First to talk was Simon from Lincoln Drill Hall, he mentioned that their mission statement is to make ‘special moments’, that ‘art makes lives better’ and that they offer a ‘bucketful’ of experiences. The main importance is the accessibility of space, he gave an example of performances that are expensive but the reputation and accessibility of the show sold itself. These challenging performances that push boundaries have become incredibly popular, and this questions what we know about popular performance. Popularity is about ‘getting people through the door’ and The Drill Hall is already a Lincoln landmark so a lot of people don’t really see it as a traditional theatre venue like The Lincoln Theatre Royal. They even hold election night there and Simon even sees it as a ‘performance space’. He mentioned that there are three programmes available when it comes to performance: Challenging, Core and Popular Culture. Popular Culture is not about low production costs and values but it is about performance accessibility and its relevance. Simon asks questions about the audiences, ‘why would people be tempted to attend?’ and ‘what kind of experience do people have?’ However, he also mentions that the three programmes that are listed above are actually becoming fluid this also challenges about what can also be popular. It also pushes the boundaries of what the building is capable of and it is also a very versatile space. It is their responsibility to make high quality work popular and it seems that there is a complex relationship between the commercial and the popular.
Richard and Laura spoke on behalf of Chapterhouse . They mentioned that they don’t get funding so performances have to make money therefore, they can’t do experimental work. The company performs in venues that want and need to bring people in e.g. stately homes, gardens, National Trust, Heritage sites, so it has to sell. The performance will usually be one of the busiest days the venue will have. After being asked what he thought of popular performance, Richard sees it as a ‘responsibility for himself and for the venue’. He mentioned that Shakespeare is a harder sell than it used to be so now the company have moved towards staging classics like Jane Austen and Charles Dickens. This creates a nostalgia where they use things that people recognise but it is always vital to have an innovative take on the text. With Laura writing the company she wants to create nostalgia, with modern interpretations, creating existing plays within a nostalgic format that the audience recognise, but it is innovative within that format. She also has a feminist agenda, Chapterhouse has become Event theatre, an entire entertainment package and she notices that the majority of people who go to these performances are women, so they need to give the audience what they want.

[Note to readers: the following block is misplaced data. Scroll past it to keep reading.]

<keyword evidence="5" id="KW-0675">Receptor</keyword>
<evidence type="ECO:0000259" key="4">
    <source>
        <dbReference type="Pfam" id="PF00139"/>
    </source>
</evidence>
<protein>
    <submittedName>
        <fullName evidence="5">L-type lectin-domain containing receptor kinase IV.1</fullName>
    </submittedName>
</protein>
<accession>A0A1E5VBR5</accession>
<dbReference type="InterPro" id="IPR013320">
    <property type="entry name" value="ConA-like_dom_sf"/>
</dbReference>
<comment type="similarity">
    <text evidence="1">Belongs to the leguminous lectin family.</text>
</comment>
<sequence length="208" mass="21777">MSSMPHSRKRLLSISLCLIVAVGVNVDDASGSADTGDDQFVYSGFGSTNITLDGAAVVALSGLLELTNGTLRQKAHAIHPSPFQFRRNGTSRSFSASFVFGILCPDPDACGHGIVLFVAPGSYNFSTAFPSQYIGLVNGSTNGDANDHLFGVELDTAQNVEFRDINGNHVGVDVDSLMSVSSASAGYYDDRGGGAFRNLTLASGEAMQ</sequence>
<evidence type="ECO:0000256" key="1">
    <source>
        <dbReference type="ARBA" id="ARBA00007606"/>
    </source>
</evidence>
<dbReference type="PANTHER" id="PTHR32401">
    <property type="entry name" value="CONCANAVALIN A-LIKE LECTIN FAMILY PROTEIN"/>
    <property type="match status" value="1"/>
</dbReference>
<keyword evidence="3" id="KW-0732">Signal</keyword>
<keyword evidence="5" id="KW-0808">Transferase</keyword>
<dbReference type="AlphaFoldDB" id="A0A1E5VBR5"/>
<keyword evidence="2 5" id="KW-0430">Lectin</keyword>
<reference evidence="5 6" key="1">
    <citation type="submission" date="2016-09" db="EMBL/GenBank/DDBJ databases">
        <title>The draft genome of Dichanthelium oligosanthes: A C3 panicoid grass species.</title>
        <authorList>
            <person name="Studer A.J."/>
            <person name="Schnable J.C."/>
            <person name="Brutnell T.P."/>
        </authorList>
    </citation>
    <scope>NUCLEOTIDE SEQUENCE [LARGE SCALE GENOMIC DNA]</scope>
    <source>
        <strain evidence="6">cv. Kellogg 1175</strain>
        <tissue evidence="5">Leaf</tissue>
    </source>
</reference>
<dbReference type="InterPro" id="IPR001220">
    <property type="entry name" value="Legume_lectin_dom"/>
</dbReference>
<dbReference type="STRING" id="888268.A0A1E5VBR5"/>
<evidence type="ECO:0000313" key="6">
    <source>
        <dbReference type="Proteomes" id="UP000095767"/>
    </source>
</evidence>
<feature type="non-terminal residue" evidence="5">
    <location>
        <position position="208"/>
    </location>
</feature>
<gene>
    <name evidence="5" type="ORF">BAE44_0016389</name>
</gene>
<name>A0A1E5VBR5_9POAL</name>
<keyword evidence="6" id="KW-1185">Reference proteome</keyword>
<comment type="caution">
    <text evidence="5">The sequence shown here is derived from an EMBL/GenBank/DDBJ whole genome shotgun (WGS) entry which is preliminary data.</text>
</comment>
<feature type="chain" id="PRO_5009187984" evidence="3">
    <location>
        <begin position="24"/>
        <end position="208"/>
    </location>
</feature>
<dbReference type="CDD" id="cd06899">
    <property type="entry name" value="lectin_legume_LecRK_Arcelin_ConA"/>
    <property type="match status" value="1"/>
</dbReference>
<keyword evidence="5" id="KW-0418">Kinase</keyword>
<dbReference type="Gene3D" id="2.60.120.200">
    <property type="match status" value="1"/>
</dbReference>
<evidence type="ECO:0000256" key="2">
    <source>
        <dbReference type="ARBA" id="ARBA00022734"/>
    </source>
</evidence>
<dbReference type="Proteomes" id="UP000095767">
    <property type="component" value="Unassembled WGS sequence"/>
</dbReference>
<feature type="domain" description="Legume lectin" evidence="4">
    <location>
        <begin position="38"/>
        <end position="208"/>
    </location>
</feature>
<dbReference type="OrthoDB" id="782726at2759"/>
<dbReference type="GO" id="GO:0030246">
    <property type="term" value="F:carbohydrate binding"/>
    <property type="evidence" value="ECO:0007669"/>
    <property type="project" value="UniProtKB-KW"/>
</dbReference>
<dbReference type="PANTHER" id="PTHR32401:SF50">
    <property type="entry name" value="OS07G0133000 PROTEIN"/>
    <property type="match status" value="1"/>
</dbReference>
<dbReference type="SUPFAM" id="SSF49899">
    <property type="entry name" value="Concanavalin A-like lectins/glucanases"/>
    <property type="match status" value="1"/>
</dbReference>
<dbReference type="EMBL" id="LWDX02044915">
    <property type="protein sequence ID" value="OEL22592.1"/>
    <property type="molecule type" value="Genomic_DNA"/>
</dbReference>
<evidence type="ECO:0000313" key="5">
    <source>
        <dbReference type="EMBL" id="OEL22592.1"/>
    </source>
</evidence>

The LPAC has the problem of being a presenting venue when it comes to discussing what is popular, so is it about how we present the work we offer? They have less control over the productions that are put on so balancing the programme is always tasking as it is how the LPAC is perceived and received. We need to start to think about different forms of popular for different audiences, as there are so many different popular avenues of performance.
The talk was incredibly insightful to understand that popular performance is so hard to define, it shifts and changes like the indecisive Lincolnshire weather. This is what we need to be careful of when marketing our piece, we need to understand the audience in order to market the audience.
Byrnes, W.J. (2009) Management and the Arts. 4th Ed. Focal Press: USA.
The Drill Hall (2011) [image] http://www.lincolndrillhall.com/events/lincoln-drill-hall-s-third-annual-bangers-mash-ball [Accessed: 16/05/2014].
T, Howes (2013) Chapterhouse at Chatsworth. [image] http://tamaraausten77.blogspot.co.uk/2013/08/pride-prejudice-at-chatsworth-house-my.html [Accessed 16/05/2014].